The Help, Oslo, August 31st among winners at last night’s Norwegian Internationall Film Festival awards ceremony

With a record number of 340 film professionals attending New Nordic Films – the market section at the Norwegian Internationall Film Festival in Haugesund – managing director Gyda Velvin Myklebust reported of ”strong feedback” both from the screening programme and the 5th Nordic Co-Production and Film Financing Forum.

”Several producers told me they have had very useful meetings in Haugesund which they think will result in  partnerships for their projects,” said Myklebust of the forum focusing on productions from The Netherlands, Switzerland and the Baltic States, Canada and Germany - 21 projects with budgets totalling $119 million.

According to Myklebust, there was positive response to the package of local films, spearheaded by Norwegian Troll Hunter (Trolljegeren) producer John M Jacobsen’s Victoria, from Norwegian Nobel laureate Knut Hamsun’s 1898  love story between a miller’s son and the daughter of a wealthy landowner.. Filmkameratene’s $7.5 million feature will be directed by Torunn Lian.

Norwegian director Ole Giæver, whose feature debut, The Mountain (Fjellet) was selected for the Panorama at this year’s Berlin International Film Festival, is preparing the $3.2 million Iris, with Norwegian producer Maria Ekerhovd’s Mer Film. The sci-fi drama follows the search for new solar systems after Earth has been ruined, and people forced to leave.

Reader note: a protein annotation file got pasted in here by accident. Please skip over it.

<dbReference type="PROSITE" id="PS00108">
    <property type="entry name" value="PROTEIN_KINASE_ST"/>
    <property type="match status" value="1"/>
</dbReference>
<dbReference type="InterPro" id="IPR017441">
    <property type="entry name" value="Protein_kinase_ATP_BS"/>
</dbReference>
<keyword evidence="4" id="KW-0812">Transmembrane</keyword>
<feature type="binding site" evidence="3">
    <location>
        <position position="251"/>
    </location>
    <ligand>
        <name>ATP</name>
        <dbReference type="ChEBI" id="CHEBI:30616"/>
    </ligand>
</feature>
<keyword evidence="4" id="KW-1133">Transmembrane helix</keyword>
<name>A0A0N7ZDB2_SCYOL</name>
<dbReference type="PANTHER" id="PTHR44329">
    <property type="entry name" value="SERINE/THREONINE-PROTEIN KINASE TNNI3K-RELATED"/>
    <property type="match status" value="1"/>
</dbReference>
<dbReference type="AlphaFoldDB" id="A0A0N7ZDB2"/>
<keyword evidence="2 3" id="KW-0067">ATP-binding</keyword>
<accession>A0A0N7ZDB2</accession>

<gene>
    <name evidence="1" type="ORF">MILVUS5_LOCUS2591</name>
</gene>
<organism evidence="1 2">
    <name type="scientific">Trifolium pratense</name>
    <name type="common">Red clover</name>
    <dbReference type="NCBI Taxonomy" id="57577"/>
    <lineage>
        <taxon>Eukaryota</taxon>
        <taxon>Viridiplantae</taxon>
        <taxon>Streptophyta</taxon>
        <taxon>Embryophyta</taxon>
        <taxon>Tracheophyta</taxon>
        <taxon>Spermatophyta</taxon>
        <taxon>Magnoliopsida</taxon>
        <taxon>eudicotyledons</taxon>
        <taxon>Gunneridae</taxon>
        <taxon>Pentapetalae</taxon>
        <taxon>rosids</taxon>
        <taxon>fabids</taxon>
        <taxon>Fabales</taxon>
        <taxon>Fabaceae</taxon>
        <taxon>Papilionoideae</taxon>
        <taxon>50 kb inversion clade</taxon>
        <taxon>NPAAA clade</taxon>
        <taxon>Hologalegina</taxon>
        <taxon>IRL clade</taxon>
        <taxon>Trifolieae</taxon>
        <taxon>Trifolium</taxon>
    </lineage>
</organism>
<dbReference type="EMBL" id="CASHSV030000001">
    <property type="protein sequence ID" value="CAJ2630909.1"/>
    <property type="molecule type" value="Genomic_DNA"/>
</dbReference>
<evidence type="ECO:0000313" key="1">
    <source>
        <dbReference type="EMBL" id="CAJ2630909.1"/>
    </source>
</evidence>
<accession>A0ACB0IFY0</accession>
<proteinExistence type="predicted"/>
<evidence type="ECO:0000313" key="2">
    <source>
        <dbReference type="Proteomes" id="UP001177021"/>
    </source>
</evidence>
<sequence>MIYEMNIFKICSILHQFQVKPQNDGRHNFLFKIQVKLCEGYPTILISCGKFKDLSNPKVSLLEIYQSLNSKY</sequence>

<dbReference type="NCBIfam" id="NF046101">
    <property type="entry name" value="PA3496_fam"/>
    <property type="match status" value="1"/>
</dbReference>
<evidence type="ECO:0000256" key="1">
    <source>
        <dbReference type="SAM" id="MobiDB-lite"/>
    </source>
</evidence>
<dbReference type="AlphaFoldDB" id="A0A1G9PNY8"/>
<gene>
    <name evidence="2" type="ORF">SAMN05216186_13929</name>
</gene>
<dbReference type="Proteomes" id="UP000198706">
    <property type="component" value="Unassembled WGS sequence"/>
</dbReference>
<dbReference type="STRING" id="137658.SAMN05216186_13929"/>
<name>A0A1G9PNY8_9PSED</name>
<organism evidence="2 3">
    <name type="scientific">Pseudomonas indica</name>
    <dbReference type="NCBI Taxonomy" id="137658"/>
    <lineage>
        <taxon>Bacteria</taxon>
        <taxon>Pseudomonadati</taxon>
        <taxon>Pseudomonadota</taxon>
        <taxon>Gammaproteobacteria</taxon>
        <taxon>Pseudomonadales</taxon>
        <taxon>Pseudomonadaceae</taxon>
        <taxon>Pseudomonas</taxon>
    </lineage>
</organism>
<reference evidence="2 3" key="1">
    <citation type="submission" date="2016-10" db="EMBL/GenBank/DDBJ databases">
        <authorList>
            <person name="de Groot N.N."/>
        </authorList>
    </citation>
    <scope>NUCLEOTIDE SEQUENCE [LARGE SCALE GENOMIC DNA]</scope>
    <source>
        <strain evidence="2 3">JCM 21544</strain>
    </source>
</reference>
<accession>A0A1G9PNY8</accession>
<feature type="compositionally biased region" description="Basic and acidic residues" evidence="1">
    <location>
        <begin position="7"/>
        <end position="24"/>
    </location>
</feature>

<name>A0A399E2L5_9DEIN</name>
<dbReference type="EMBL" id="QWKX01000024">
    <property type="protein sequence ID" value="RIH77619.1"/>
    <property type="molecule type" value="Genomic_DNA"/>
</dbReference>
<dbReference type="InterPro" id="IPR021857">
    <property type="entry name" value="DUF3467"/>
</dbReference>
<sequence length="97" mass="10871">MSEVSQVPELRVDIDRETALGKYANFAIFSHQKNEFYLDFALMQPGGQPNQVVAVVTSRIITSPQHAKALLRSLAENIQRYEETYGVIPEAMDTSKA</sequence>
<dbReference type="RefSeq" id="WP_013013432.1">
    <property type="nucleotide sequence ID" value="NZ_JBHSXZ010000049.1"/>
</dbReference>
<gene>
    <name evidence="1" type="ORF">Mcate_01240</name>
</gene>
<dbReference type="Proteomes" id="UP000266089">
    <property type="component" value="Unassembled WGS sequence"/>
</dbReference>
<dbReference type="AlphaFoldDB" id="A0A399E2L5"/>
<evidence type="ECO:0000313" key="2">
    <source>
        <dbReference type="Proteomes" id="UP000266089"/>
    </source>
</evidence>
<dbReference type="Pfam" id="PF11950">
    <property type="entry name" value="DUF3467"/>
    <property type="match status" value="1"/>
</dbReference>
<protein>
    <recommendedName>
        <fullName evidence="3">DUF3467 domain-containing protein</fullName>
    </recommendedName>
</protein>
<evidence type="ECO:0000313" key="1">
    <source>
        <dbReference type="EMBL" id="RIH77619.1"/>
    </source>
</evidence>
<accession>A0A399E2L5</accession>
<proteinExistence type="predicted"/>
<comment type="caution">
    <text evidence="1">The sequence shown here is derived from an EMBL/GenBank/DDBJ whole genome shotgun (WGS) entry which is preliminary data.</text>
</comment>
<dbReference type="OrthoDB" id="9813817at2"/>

Norwegian director Christian Lo is negotiating the $2.9 million budget for his children’s drama/black comedy Tough Guys, about 11-year-old Modulf who is mobbed at school – but at least he spares the others, so he has a function in this world. Lo and scriptwriter/editor Arild Tryggestad are collaborating with Trine Ådalen Lo’s production outfit, Filmbin.

A Norwegian-Lithuanian co-production, Lithuanian award-winning director Audrius Juzenas’ A Glass of Milk, Please is based on Norwegian author Herbjørg Wassmo’s novel about a 15-year-old Lithuanian girl who accepts a job as a waitress in Stockholm, and finds herself as a prostitute in Oslo. The $2.9 million production is packaged by Gintautas Dailyda’s Sensas Film.

At the festival’s awards ceremony last night (Aug 25), the closing film - Joachim Trier’s Oslo, August 31st (Oslo, 31. August) – received the Norwegian Film Critics’s Prize, while the Sower of Joy, from the Norwegian Exhibitors’ Association, went to US director Tate Taylor’s The Help, to be released by the Walt Disney Company Nordic.

The Help also scooped the Audience Award, while the Andreas (ecomenical) prize was given to US Director Terrence Malick’s Cannes winner, The Tree of Life. The 39th edition of the Haugesund fest unspooled 93 films, adding 50 projects at different stages af productions, to 1,410 participants from 25 countries.